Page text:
• Different classes within the school would monitor and keep track of the types of insects found in the new insect homes as well as in different areas around the school grounds.
  • The Green-Schools committee also led the school in checking to make sure that all work done on the previous themes were still in place and running well.

They assessed each class regularly on a variety of topics which included checking:

  • Was the class recycling properly
  • Separating the paper/plastics/compost
  • Turning off taps and not allowing them to drip.
  • Whether the lights were turned off when class have left the room.
  • If interactive whiteboards were turned off when not in use.

Step 5: Curriculum Work

The school found that learning about biodiversity fit in with many subjects already present on the curriculum. These included:

Literacy and communication:

  • Reading age appropriate books about plants and animals
  • Learning new vocabulary related to biodiversity
  • Learning how to communicate with and teach each other. They used assemblies as opportunities for students on the committee to pass on information they had learned to the rest of the school community


  • Drawing plants and different parts of plants
  • Drawing various animal life cycles
  • Doing leaf and bark rubbings
  • Creating habitat maps and displays based around these
  • Making nature collages for different seasons


  • Keeping a nature diary with recordings and drawings of plants and animals seen throughout the year
  • Exploring and recording the different types of insects living in the new bug hotels and in existing areas of the school
  • Monitoring and recording the birds using the bird feeders and in different habitats around the school
  • Learning to identify different types of plants around the school
  • Planting vegetables and flowers and learning to care for them and how they grow


  • Discovering what parts of the world different plants and animals come from.
  • Awareness of various types of habitats and ecosystems and what parts of the world they occur in. Learning about the possible threats to these habitats.
  • Learning about how the keep our waterways including rivers, canals, lakes and oceans clean and how this affects biodiversity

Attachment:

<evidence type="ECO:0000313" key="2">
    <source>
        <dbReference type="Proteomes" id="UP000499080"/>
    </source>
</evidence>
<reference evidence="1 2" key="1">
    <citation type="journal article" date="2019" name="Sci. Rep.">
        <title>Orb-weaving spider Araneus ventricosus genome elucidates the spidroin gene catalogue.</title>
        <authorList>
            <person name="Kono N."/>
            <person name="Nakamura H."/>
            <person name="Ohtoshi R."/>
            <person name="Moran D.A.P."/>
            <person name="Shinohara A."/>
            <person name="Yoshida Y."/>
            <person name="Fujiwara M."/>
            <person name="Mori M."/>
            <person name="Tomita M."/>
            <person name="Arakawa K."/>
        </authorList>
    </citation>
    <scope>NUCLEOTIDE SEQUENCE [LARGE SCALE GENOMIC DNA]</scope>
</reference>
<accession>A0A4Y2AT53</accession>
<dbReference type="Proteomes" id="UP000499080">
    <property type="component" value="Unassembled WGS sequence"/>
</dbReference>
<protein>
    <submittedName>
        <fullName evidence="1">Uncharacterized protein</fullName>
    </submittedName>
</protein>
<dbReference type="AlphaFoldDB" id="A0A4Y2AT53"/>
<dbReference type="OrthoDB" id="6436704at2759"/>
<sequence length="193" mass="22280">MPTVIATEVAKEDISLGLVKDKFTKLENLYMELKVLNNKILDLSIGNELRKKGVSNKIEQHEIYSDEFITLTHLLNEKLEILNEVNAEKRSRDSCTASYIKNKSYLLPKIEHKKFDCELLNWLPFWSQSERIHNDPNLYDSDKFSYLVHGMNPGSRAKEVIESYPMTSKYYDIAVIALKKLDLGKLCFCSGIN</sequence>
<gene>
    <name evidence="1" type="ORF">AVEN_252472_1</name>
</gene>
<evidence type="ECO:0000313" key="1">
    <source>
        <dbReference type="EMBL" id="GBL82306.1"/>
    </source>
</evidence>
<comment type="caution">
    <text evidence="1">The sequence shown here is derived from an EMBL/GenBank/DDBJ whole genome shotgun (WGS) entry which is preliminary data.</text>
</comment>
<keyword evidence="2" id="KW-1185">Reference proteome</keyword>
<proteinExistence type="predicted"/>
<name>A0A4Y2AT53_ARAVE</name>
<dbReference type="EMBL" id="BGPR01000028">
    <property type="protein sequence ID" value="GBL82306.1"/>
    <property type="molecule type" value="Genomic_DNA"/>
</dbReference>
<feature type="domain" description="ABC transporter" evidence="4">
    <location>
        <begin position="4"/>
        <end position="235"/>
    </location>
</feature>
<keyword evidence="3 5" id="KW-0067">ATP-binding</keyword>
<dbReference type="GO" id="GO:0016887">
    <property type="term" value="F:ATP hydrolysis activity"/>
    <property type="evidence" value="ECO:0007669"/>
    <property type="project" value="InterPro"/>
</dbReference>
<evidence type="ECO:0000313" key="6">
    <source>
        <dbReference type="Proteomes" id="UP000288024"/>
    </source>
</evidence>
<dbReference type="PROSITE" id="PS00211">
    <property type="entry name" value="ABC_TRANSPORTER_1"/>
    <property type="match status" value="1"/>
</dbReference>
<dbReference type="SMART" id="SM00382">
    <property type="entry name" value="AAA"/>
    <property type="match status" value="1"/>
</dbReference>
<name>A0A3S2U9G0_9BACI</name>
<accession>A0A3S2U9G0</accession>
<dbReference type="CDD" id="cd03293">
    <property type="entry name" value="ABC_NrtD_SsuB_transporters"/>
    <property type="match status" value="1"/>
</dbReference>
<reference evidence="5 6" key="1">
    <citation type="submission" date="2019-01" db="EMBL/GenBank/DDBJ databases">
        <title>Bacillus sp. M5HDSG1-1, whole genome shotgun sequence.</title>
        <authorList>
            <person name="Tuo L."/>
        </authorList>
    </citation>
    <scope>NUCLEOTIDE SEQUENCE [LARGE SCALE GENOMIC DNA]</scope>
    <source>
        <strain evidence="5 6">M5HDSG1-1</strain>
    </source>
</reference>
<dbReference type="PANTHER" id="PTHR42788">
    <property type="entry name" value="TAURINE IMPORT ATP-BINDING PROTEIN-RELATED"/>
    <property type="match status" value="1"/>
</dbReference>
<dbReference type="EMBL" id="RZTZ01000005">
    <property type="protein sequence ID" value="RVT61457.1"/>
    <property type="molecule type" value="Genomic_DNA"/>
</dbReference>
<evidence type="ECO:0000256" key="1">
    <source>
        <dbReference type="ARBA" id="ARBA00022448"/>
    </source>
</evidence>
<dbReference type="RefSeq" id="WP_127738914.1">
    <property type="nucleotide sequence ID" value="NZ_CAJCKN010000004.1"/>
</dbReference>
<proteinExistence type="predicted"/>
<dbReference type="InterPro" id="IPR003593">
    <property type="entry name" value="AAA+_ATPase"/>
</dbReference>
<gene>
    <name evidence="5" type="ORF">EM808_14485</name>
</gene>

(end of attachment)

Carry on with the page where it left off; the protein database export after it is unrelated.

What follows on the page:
Step 6: Informing and Involving

Several steps were taken to make sure that the entire school community including students, teachers and parents were aware of and involved with the steps being taken involving biodiversity in the school.

There is a regularly updated Green-Schools notice board as well as several nature displays around the school.  Any news or events are included in the school newsletter and go onto the school website.

The school produced a “Biodiversity Information Booklet” which explained what biodiversity is, the importance of it as well as the threats to it. It also gives practical tips on how biodiversity can be conserved in the home or in school.

There are whole school assemblies every month and there is always time allotted to the Green-Schools committee to update the rest of the school on what they had learnt and organised about biodiversity. For example, the committee themed one assembly on trees and different members of the committee led the assembly on several topics. Some members taught the rest of the school how to identify trees and what trees there were in the school grounds, others talked about the importance of trees and how they help humans and the rest of the ecosystem and another group of committee members read out poems about trees. The assembly finished with the entire school singing a song about trees!

The wider community has also gotten involved. The school has linked up with a local community centre and students from a local college who have assisted with the maintenance of the garden and creation of several areas of the biodiversity garden.

Step 7: Green Code

This is the biodiversity green code for the school decided upon by the committee:

Biodiversity is so cool

Let’s work together in our school.

Flowers for the bees, birds in the trees.

Biodiversity, if you please!


I do believe we have the most amazing school grounds here and the children saw some of the birds and insects in all their glory this year. We had been taking it all for granted. They loved the bird watching.